Sequestering CO2

In earlier posts I mentioned the use of geoengineering as a way of dealing with excess CO2 emissions. One such method is called carbon sequestration and generally means pumping CO2 emissions into the ground for storage. The Economist has a report on one early attempt:

But few studies have looked at what happens once the gas is in the ground. In October 2004 a group of researchers led by Yousif Kharaka of the United States’ Geological Survey in Menlo Park, California, pumped 1,600 tonnes of carbon dioxide into the Frio formation, a disused brine and oil reservoir east of Houston, Texas. The results of their experiment have just been published in Geology.

The team compressed the gas into its liquid form and pumped it into a layer of sandstone 24 metres thick, lying 1.5km (about a mile) under the surface. They have been monitoring the site ever since, and so far they have found no leaks.

What they have, however, found is that the carbon dioxide has increased the acidity of the water in the aquifer. This, in turn, has dissolved the minerals that hold the sandstone together. As their report puts it, “this rapid dissolution of carbonate and other minerals could ultimately create pathways in the rock seals or well cements for carbon dioxide and brine leakage.”

Of course, the study of this problem is in its infancy; hopefully, as technology improves, other experiments will turn out better.


The Heresy Begins.

FILED UNDER: Environment, , , ,
Robert Prather
About Robert Prather
Robert Prather contributed over 80 posts to OTB between October 2005 and July 2013. He previously blogged at the now defunct Insults Unpunished. Follow him on Twitter @RobPrather.


  1. cirby says:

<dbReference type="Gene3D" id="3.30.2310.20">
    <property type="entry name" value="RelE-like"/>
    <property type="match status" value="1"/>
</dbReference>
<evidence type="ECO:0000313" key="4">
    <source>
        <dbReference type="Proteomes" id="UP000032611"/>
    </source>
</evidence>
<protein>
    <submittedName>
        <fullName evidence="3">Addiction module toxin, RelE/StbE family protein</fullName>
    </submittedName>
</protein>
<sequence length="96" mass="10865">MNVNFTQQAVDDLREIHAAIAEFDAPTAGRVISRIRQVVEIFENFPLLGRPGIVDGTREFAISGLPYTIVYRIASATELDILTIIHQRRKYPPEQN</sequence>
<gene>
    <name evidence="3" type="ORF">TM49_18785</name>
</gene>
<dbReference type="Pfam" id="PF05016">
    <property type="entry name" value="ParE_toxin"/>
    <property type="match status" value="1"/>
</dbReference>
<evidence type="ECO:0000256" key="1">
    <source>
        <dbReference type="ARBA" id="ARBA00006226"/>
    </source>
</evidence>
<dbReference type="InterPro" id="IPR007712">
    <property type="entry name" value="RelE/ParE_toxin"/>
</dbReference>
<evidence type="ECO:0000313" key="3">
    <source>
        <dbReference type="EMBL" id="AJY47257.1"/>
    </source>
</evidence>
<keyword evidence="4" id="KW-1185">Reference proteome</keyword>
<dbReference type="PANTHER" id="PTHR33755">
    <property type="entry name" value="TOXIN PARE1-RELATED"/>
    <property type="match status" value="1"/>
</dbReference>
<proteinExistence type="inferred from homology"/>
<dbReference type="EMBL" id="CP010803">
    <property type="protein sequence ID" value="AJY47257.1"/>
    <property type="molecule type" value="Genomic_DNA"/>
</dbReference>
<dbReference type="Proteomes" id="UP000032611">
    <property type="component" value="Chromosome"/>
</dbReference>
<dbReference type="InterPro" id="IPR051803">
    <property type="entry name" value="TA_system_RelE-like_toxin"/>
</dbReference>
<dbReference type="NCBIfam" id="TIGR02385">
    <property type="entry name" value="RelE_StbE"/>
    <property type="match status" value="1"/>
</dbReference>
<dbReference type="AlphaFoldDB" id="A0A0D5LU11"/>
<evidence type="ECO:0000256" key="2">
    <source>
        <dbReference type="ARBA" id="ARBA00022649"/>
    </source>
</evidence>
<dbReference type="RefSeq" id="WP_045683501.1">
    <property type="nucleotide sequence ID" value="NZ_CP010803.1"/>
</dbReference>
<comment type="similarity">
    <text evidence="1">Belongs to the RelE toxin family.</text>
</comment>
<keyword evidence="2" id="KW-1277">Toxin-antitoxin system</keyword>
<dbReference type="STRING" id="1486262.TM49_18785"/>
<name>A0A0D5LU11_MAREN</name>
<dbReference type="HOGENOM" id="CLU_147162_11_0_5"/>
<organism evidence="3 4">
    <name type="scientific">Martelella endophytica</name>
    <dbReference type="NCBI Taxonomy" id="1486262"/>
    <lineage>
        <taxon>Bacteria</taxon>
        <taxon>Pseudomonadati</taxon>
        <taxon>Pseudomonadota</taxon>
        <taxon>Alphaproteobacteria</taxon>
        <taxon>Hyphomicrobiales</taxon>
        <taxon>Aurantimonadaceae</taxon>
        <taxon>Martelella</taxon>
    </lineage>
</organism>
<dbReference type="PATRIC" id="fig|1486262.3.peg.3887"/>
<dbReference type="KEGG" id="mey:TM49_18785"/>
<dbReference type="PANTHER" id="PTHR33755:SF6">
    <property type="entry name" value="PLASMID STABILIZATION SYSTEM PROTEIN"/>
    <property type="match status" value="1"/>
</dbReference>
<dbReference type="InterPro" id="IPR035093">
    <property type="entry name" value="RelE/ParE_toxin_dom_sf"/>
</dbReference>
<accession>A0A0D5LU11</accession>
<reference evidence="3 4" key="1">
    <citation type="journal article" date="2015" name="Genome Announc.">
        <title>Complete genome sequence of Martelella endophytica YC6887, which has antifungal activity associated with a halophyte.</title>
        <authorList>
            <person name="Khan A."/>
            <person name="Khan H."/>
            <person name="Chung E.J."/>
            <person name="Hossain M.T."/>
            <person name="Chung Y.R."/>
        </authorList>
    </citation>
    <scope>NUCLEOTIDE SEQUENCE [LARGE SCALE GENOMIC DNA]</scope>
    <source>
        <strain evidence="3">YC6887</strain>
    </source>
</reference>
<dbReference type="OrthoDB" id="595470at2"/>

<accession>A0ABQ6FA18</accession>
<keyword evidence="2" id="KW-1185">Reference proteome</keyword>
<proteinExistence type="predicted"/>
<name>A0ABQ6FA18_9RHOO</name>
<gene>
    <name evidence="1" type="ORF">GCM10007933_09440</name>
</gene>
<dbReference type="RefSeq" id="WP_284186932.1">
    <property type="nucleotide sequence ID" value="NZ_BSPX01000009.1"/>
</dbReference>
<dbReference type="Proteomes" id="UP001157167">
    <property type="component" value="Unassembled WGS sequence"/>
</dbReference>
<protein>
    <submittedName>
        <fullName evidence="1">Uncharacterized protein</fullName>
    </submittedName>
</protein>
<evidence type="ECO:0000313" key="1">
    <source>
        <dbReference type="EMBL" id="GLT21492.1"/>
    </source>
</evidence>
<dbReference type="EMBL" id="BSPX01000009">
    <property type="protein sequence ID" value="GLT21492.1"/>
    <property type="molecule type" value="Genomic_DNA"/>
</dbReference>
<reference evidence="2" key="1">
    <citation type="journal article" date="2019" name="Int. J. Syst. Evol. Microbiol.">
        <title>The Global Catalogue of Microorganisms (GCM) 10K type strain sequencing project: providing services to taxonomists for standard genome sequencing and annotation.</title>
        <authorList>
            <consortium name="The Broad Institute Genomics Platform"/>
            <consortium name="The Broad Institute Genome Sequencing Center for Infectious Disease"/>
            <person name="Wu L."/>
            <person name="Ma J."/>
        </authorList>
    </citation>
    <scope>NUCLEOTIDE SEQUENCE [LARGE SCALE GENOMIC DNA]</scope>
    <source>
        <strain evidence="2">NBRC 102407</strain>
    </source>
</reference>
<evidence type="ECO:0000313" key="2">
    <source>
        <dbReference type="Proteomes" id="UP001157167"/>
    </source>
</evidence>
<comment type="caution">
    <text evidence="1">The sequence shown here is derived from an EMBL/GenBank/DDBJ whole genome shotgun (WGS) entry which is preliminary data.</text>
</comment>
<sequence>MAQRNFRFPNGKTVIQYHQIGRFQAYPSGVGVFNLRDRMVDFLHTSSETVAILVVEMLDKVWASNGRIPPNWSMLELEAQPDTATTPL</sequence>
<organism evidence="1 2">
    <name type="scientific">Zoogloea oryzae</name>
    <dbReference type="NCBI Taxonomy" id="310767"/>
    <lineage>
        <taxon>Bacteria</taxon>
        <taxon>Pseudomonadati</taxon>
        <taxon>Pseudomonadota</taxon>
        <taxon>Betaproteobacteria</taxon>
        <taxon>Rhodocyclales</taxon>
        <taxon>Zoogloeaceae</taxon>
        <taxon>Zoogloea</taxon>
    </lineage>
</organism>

If you want to sequester CO2, just do it the old-fashioned way: make plants out of it.

  2. That’s certainly one way to go about it. If you travel around a city like Charlotte, NC, you will notice that all of the foliage also does a great job of lowing the ambient temperature as well.

    This also the way the Geritol Solution works. By dumping iron into the water, phytoplankton emerges and begins sucking CO2 out of the atmosphere. This seems like a promising alternative and it would improve the fishing to boot.

  3. Michael says:

    The problem with the plants is that to have them absorb the CO2 at the rate of emission would require huge areas of land dedicated to them. Unfortunately, many such naturally existing areas on earth are currently being cut down.

    Still, biological and ecological solutions seem more sustainable to me than geological solution.

  4. RJN says:

    The link is to an article explaining that the sun is brighter than it has been for 1090 years. The “greens” never seem to understand that it is the sun that is making us warmer, not CO2. The component of extra heat from CO2 reflection is trivial compared to the extra heat from the sun.

    It is hopelessly expensive to pursue extravagent CO2 reduction schemes when they can’t have any effect for one hundred years. By then the sun will probably have begun a cooling cycle anyway.

  5. If you’re saying the climatologists are not controlling for changes in the sun’s heat output, you’ve got a point.

    I just have a hard time believing that climatologists would be foolish enough to ignore something as obvious as that without getting called on it by many more people. What you’re describing would require a massive coverup beyond anything we’ve ever seen.

  6. RJN says:

    We are now under a sun as hot as when the Norse were farming in Greenland.

    There are two factions, within the scientific community, on the issue of man made “Global Warming”: One says we did it with our SUV’s, one says that that is a crock.

    The link is to some remarks by various academics, some of whom are scientists, adverse to the Global Warming hype.

  7. Richard Hassinger says:

    Uh, no. There is no evidence to say that the sun is warmer than it was 1090 years ago, that article you linked to is just an opinion piece. Solar output has only been measured accurately by satellites for the last 20 years or so, and there has been no change. Prior to this, the only measurable solar output has been what reaches the earth’s surface, and that has been declining for the last 50 years due to global dimming.